While the intricate frustules of diatoms have been well described, understanding of function lags behind that of form. Here, we show that in the presence and absence of tangential flows of up to 800 μm s-1, diatom surface microtopographies control the diffusion and advection of sub-micrometre particles across their surfaces. With no flow, particles were localised on the solid areas of diatom frustules and had reduced diffusion compared to diffusion over flat glass. The magnitude of the effect was dependent on the ratio of the bead radius to the areolae radius (a/Ro). Under flow, particles were deflected from the direction of flow by up to 170°, with over 60% of particles shifted more than 20° from the direction of flow. These results suggests that diatom frustules act as particle sorting structures, determining which particles reach the cell membrane and its receptors. This effect has important implications for nutrient uptake and fouling of cells by colloids and particulates, particularly when the particles are much smaller than the areolae. Variations in the hydrodynamic effects of different frustule microstructures on the diffusion and advection of Brownian particles may help explain the diverse range of frustule morphologies observed amongst diatoms.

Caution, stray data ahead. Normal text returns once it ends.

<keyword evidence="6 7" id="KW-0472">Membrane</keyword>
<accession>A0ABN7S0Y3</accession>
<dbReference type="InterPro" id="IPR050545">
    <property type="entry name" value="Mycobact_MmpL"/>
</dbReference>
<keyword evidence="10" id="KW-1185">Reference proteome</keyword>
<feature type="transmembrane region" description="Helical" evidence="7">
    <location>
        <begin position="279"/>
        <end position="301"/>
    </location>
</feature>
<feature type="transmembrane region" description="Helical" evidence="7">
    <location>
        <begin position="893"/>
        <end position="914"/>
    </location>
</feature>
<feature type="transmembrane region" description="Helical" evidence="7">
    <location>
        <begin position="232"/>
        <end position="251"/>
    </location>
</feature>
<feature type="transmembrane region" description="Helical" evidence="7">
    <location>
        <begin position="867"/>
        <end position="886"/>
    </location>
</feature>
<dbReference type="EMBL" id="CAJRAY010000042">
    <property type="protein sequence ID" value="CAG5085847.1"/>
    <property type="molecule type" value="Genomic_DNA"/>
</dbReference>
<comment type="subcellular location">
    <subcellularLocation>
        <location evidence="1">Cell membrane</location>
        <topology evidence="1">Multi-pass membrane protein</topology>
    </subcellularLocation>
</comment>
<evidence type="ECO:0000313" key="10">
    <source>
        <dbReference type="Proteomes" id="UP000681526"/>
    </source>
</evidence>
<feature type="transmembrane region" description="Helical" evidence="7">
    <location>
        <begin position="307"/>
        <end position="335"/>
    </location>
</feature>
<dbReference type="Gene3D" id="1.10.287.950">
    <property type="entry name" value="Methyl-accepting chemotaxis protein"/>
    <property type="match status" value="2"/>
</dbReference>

|Number of pages||9|
|Journal||Aquatic Microbial Ecology|
|Publication status||Published - 2001|